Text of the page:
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Glassenbury Park


Glassenbury Park has gardens and wooded parkland of 24 hectares. The grounds surround the moated country house. An interesting garden feature is a stone pillar which marks the burial place of Napoleon's horse, 'Jaffa', which he rode at the battle of Waterloo (1815).

The site is in a beautiful, reasonably secluded setting in the Wealden valley, with woodland and parkland trees, but no real formal garden.

The October 1987 storm felled 600 trees and damaged others, causing considerable exposure of the house. However, the present owners embarked on a tree planting policy when they purchased the property, as it was rather neglected. A five year planting programme has been affected. The storm caused a severe set-back but the energy and drive of the owner has resulted in the clearance of most fallen and damaged trees, and a high standard of maintenance. Some ornamental shrub planting has been undertaken but a complete overhaul of the grounds has been commissioned.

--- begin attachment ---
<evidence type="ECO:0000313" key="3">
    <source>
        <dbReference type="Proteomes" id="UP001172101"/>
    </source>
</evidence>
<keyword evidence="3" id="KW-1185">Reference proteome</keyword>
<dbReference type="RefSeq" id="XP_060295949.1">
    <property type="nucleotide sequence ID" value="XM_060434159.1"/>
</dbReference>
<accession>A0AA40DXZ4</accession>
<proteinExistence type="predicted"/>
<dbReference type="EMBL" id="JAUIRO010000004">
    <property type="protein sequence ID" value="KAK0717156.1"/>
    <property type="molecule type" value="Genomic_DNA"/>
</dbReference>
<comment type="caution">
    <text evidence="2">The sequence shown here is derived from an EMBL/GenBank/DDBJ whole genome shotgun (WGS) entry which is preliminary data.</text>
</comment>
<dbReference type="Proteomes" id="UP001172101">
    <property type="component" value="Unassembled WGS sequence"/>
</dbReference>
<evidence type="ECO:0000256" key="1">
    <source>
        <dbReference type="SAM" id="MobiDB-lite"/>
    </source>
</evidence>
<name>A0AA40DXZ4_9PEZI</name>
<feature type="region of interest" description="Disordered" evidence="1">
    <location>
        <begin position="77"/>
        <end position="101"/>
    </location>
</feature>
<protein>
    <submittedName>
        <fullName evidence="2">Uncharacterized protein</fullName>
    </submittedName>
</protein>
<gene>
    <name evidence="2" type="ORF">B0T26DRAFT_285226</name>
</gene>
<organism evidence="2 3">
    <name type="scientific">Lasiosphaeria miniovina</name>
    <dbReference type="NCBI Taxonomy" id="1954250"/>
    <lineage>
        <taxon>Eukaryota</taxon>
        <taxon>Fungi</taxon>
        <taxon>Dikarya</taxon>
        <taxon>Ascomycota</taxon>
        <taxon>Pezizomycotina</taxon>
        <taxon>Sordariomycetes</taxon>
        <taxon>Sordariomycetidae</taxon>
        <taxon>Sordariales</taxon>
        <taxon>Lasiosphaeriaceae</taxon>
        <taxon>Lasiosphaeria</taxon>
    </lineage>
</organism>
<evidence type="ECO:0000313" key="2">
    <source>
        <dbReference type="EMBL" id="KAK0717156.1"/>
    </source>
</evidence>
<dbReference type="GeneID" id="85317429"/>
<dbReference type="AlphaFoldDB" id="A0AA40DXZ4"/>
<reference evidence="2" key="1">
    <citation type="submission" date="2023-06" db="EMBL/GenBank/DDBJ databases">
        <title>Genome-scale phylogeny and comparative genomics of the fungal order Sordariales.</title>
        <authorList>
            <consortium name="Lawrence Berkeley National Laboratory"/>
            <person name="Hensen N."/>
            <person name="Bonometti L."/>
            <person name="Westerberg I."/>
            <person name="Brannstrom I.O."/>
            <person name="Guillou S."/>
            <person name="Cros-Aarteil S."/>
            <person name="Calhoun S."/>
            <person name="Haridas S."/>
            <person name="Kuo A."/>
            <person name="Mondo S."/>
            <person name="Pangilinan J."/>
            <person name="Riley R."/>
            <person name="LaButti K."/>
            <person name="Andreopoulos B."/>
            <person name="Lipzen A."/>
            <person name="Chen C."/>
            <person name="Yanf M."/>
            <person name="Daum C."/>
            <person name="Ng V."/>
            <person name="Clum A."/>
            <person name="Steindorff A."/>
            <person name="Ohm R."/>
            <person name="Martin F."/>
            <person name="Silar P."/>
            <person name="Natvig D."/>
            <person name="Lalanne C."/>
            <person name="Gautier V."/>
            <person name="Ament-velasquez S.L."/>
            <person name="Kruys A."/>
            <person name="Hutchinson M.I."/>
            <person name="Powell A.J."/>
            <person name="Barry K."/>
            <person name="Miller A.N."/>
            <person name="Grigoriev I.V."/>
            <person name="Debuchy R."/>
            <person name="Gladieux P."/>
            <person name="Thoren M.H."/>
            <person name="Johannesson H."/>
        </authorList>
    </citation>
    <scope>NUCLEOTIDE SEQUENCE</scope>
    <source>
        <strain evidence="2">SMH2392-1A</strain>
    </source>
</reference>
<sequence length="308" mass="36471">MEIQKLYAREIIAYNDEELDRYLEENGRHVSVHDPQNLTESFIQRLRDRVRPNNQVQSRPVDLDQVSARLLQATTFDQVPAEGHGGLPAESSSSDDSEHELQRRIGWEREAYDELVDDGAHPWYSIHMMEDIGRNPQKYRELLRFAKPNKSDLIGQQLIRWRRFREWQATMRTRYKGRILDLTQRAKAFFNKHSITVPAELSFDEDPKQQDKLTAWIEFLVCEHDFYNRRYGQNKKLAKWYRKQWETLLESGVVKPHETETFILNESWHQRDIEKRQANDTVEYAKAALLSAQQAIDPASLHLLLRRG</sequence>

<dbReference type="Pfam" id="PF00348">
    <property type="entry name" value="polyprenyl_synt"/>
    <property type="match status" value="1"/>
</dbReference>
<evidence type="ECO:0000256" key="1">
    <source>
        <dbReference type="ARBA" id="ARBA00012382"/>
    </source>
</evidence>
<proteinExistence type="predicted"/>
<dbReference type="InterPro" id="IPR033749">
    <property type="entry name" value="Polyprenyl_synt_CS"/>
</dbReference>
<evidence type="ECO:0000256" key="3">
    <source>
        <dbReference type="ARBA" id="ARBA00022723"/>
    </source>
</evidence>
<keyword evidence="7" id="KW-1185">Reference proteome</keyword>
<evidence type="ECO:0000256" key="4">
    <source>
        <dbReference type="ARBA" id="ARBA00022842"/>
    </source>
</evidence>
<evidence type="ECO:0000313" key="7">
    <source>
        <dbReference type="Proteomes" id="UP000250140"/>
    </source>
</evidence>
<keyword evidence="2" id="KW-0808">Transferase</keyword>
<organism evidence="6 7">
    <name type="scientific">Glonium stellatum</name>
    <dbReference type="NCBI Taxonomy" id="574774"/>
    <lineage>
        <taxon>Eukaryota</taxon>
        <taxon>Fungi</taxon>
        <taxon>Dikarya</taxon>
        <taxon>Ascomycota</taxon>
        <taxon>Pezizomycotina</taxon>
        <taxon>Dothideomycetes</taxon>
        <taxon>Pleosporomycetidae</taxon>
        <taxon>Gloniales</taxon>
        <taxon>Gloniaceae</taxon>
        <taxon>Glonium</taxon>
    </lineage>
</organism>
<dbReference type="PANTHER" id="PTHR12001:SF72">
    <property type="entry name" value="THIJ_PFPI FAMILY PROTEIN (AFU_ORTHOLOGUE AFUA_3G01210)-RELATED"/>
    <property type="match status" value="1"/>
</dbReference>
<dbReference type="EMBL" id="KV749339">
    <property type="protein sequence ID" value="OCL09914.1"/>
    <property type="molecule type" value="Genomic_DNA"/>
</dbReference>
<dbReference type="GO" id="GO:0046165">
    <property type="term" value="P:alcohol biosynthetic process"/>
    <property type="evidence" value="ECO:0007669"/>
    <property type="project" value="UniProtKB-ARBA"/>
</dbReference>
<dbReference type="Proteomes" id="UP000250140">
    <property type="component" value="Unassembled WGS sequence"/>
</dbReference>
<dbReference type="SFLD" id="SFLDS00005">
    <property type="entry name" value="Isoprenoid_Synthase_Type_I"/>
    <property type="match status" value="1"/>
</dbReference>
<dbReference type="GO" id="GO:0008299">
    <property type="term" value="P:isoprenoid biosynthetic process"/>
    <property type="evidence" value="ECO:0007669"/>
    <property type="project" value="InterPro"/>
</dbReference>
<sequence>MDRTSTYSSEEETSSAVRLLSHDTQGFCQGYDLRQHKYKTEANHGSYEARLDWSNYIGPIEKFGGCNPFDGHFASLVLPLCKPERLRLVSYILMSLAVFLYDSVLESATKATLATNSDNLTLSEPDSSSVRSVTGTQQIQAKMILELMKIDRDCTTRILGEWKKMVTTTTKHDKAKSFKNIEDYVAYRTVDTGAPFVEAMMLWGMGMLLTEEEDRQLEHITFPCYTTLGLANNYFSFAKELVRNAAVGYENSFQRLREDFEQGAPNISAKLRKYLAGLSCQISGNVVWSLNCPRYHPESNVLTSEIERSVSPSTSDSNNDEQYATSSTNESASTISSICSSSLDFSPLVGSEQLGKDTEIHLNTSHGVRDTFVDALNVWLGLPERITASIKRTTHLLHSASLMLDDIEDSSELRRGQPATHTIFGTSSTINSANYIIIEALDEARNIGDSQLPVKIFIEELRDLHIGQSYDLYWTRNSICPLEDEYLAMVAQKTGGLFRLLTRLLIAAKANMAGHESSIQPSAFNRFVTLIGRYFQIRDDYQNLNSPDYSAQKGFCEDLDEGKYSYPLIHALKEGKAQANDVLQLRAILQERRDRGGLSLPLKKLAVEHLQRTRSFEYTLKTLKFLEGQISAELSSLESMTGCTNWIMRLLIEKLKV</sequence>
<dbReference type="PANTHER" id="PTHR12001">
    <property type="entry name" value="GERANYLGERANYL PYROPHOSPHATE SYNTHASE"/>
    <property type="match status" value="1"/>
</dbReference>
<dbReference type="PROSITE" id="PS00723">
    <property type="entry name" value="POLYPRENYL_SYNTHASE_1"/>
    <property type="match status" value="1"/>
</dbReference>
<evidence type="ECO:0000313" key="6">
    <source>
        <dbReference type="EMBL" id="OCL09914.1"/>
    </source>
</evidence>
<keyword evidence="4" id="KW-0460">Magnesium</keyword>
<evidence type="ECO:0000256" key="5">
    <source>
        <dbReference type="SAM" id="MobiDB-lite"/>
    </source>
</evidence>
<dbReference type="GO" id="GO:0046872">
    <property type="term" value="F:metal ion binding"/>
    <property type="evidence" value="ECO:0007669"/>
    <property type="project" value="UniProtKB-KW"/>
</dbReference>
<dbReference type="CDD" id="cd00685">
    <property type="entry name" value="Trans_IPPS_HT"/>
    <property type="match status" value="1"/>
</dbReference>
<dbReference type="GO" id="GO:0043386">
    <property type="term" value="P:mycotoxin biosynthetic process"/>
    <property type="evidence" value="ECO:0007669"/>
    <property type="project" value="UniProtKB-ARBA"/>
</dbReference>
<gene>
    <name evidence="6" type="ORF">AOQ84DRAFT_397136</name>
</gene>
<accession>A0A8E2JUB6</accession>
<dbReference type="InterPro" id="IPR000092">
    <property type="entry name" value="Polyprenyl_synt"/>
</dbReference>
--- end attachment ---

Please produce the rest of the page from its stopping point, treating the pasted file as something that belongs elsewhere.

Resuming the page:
A plain stone pedestal in the grounds apparently marks the grave of Napoleon Bonaparte's war horse Jaffa. It is conjectured that this famous horse may have been brought to Glassenbury after the Battle of Waterloo and it is reputed to have lived here until it was 38 years old, when it was shot and buried here.

The following text is taken from the Kent Compendium of Historic Parks and Gardens for Tunbridge Wells Borough:

Early C18 formal gardens set within woodlands and a park with lakes laid out around a C15 moated mansion (with later additions).



Glassenbury stands enclosed in a small shallow-sided valley which form a typical feature of the High Weald's undulating topography with its patchwork of small fields and woodlands.

It is situated some 800m to the south of Iden Green village and the A262, on the west side of Glassenbury Lane (A2085) which runs south-east from the A262 to Hartley. Goudhurst lies approximately 3km to its north-west and Cranbrook 2.5km to its south-east with Royal Tunbridge Wells some 12.5km further north-west.

The c.41ha site is bordered to the east by Glassenbury Lane and to the west, east, north and south boundaries by arable fields and pasture.